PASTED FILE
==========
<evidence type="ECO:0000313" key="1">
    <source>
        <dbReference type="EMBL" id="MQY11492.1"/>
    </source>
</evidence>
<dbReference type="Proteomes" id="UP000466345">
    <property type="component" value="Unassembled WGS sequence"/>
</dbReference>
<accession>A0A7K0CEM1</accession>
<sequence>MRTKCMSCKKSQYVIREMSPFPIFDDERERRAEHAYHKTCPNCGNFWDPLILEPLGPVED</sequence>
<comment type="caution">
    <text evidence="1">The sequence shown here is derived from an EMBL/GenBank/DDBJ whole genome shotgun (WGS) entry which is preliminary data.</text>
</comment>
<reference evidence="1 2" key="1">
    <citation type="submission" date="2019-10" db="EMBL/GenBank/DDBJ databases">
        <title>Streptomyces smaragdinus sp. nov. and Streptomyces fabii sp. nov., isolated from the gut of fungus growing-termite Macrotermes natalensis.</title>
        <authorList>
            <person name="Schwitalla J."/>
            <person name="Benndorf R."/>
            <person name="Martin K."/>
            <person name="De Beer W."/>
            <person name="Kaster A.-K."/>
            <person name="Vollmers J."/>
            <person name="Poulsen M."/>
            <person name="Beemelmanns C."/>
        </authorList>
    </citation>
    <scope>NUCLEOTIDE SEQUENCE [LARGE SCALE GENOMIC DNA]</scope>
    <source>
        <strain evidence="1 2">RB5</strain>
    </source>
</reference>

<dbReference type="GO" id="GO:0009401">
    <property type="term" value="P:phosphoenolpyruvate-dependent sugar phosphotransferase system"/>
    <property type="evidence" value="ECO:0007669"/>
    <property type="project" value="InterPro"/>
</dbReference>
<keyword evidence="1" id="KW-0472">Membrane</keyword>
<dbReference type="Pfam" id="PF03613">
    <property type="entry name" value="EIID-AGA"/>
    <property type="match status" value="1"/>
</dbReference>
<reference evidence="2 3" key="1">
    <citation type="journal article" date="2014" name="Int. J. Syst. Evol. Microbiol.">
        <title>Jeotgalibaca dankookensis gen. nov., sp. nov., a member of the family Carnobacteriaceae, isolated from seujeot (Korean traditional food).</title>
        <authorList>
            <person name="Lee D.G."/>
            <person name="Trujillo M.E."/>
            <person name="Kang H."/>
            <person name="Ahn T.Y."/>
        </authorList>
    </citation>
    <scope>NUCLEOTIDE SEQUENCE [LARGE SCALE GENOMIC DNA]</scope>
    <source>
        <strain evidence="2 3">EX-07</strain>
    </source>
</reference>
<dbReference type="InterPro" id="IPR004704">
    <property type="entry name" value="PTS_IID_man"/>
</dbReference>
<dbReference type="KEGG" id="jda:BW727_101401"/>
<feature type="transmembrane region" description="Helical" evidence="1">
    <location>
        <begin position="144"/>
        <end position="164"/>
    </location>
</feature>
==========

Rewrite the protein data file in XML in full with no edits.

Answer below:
<evidence type="ECO:0000313" key="1">
    <source>
        <dbReference type="EMBL" id="MQY11492.1"/>
    </source>
</evidence>
<dbReference type="Proteomes" id="UP000466345">
    <property type="component" value="Unassembled WGS sequence"/>
</dbReference>
<accession>A0A7K0CEM1</accession>
<sequence>MRTKCMSCKKSQYVIREMSPFPIFDDERERRAEHAYHKTCPNCGNFWDPLILEPLGPVED</sequence>
<comment type="caution">
    <text evidence="1">The sequence shown here is derived from an EMBL/GenBank/DDBJ whole genome shotgun (WGS) entry which is preliminary data.</text>
</comment>
<reference evidence="1 2" key="1">
    <citation type="submission" date="2019-10" db="EMBL/GenBank/DDBJ databases">
        <title>Streptomyces smaragdinus sp. nov. and Streptomyces fabii sp. nov., isolated from the gut of fungus growing-termite Macrotermes natalensis.</title>
        <authorList>
            <person name="Schwitalla J."/>
            <person name="Benndorf R."/>
            <person name="Martin K."/>
            <person name="De Beer W."/>
            <person name="Kaster A.-K."/>
            <person name="Vollmers J."/>
            <person name="Poulsen M."/>
            <person name="Beemelmanns C."/>
        </authorList>
    </citation>
    <scope>NUCLEOTIDE SEQUENCE [LARGE SCALE GENOMIC DNA]</scope>
    <source>
        <strain evidence="1 2">RB5</strain>
    </source>
</reference>

<dbReference type="GO" id="GO:0009401">
    <property type="term" value="P:phosphoenolpyruvate-dependent sugar phosphotransferase system"/>
    <property type="evidence" value="ECO:0007669"/>
    <property type="project" value="InterPro"/>
</dbReference>
<keyword evidence="1" id="KW-0472">Membrane</keyword>
<dbReference type="Pfam" id="PF03613">
    <property type="entry name" value="EIID-AGA"/>
    <property type="match status" value="1"/>
</dbReference>
<reference evidence="2 3" key="1">
    <citation type="journal article" date="2014" name="Int. J. Syst. Evol. Microbiol.">
        <title>Jeotgalibaca dankookensis gen. nov., sp. nov., a member of the family Carnobacteriaceae, isolated from seujeot (Korean traditional food).</title>
        <authorList>
            <person name="Lee D.G."/>
            <person name="Trujillo M.E."/>
            <person name="Kang H."/>
            <person name="Ahn T.Y."/>
        </authorList>
    </citation>
    <scope>NUCLEOTIDE SEQUENCE [LARGE SCALE GENOMIC DNA]</scope>
    <source>
        <strain evidence="2 3">EX-07</strain>
    </source>
</reference>
<dbReference type="InterPro" id="IPR004704">
    <property type="entry name" value="PTS_IID_man"/>
</dbReference>
<dbReference type="KEGG" id="jda:BW727_101401"/>
<feature type="transmembrane region" description="Helical" evidence="1">
    <location>
        <begin position="144"/>
        <end position="164"/>
    </location>
</feature>